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100 days to change course: Biden unveils his plan to fight Covid-19

Supreme Court denies GOP effort to overturn Pennsylvania election results
Image: Dose of the COVID-19 vaccination of BioNTech and Pfizer is pictured in this undated handout photo
An FDA panel will discuss an emergency use authorization of the BioNTech-Pfizer vaccine on Thursday.BioNTech via Reuters

Good morning, NBC News readers.

President-elect Joe Biden sets ambitious goals to tackle the pandemic, the Supreme Court won’t take up a GOP lawsuit over mail voting in Pennsylvania and a “Christmas star” will light up the longest night of the year.

Here is what's happening this Wednesday morning.


Vaccines, masks and schools: Biden unveils Covid priorities

President-elect Joe Biden promised on Tuesday that his administration would oversee the injection of 100 million Covid-19 vaccine shots within his first 100 days as president.

Among the targets for the first round of vaccinations? Educators, health care workers and residents of long-term care facilities.

It wasn’t the only pledge Biden made. Read more about how he plans to tackle the pandemic here.

The announcement came as hospitals around the country were overwhelmed, but as some hope emerged with Britain launching the West’s first mass vaccination effort.

The FDA’s advisory panel is set to meet on Thursday to discuss emergency use authorization of Pfizer’s vaccine in the U.S. Ahead of that meeting, the agency said the vaccine candidate offers some protection after the first dose, with nearly full protection after the second dose.

With vaccines on the horizon, health officials in at least 15 states tell NBC News they are planning their own extensive communications campaigns to encourage the public to take the shot, having not yet seen promised materials from the federal government.

Follow our live blog for all the latest Covid-19 developments.


Supreme Court deals Trump another election lawsuit setback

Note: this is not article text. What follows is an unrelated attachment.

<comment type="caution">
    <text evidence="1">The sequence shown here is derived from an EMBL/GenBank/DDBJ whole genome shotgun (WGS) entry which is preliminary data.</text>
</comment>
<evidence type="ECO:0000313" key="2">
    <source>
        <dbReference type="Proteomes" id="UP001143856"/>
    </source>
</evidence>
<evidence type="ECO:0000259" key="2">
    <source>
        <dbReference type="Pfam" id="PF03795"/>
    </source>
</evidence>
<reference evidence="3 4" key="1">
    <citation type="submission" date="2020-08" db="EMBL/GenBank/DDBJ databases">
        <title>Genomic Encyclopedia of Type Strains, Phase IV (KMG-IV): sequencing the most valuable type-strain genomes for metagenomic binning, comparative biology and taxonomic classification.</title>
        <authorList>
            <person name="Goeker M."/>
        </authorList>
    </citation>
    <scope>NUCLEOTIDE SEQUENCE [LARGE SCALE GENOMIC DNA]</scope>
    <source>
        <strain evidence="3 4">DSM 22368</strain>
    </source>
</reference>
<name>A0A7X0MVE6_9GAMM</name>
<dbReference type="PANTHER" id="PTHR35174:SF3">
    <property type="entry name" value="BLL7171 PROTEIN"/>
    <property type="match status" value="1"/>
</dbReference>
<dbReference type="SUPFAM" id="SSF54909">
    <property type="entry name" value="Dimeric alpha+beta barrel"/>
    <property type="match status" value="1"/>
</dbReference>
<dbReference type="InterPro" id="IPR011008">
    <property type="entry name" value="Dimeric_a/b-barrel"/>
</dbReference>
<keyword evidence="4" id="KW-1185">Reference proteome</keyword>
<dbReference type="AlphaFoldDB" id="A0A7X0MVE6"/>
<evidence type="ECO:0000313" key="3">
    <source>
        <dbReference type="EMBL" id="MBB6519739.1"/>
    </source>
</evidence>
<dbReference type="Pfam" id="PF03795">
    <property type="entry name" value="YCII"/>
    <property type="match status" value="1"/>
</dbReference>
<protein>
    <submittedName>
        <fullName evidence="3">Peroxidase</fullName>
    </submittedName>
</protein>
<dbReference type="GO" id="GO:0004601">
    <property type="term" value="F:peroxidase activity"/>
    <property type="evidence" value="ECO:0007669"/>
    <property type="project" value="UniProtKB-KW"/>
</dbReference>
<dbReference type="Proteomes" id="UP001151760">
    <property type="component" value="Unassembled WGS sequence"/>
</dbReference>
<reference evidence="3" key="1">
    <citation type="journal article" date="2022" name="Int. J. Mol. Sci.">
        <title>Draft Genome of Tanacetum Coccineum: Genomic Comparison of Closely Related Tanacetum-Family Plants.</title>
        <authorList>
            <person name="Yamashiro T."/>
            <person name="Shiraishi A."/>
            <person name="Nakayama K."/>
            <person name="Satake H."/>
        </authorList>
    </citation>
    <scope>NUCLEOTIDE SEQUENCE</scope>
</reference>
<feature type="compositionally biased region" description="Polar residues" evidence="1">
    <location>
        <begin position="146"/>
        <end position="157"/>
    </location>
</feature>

The efforts of President Donald Trump and other Republicans to score an election-related victory in court received a blow from the Supreme Court on Tuesday.

In a one-sentence order with no noted dissents, the court declined to take up an appeal filed by a Republican congressman who asked it to nullify the certification of Joe Biden as the winner of the presidential election in Pennsylvania.

In Georgia, where two high-stakes Senate runoff races are scheduled for January, Republicans outlined a plan to restrict mail voting and roll back the election laws that contributed to the state's record-high turnout in the presidential election — unwinding rules the party itself put in place.

The legislation appears designed to respond to President Donald Trump's repeated and false claims that mail voting is rife with fraud.

Meanwhile, Biden is set to nominate Rep. Marcia Fudge to lead the Department of Housing and Urban Development and former Iowa Gov. Tom Vilsack to serve as Agriculture Secretary.

If confirmed, Fudge, 68, would be the first Black woman to lead the department in decades. Vilsack, 69, previously served as Agriculture Secretary under President Barack Obama for eight years.

Sources also told NBC News that Alabama Sen. Doug Jones is a leading contender to be nominated for attorney general.


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Plus


THINK about it

Covid-19 vaccine distribution must prioritize prisoners. The virus is killing more of them, write justice reform activists Ashish Prashar and DeAnna Hoskins in an opinion piece.


Live BETTER

Hormonal fluctuations related to menopause can cause weight gain, especially around the belly. Here’s what you can do to combat it.


Shopping

Apple surprised tech enthusiasts with its newest release: the AirPods Max. Here's everything we know (so far) about Apple's over-ear, active noise canceling headphones.


One heart-warming thing

Chris Kennedy decorates his yard each year to make kids smile, especially his four-year-old daughter. But an anonymous racist letter objecting to his Black Santa Christmas decoration shattered his holiday joy this year.

Angry and sad, he read the letter in a video and posted it to his Facebook page.

Then his neighbors got busy. Black Santas started popping up all around his community.

“It was hateful and had nothing to do with Christmas or the kind of America I want to live in,” said one neighbor of the letter.

For Kennedy, his neighbors' Black Santa decorations were a welcome sign of support.

“It was heart-warming and a bit overwhelming,” he said.


Thanks for reading the Morning Rundown.

If you have any comments — likes, dislikes — drop me an email at: rachel.elbaum@nbcuni.com

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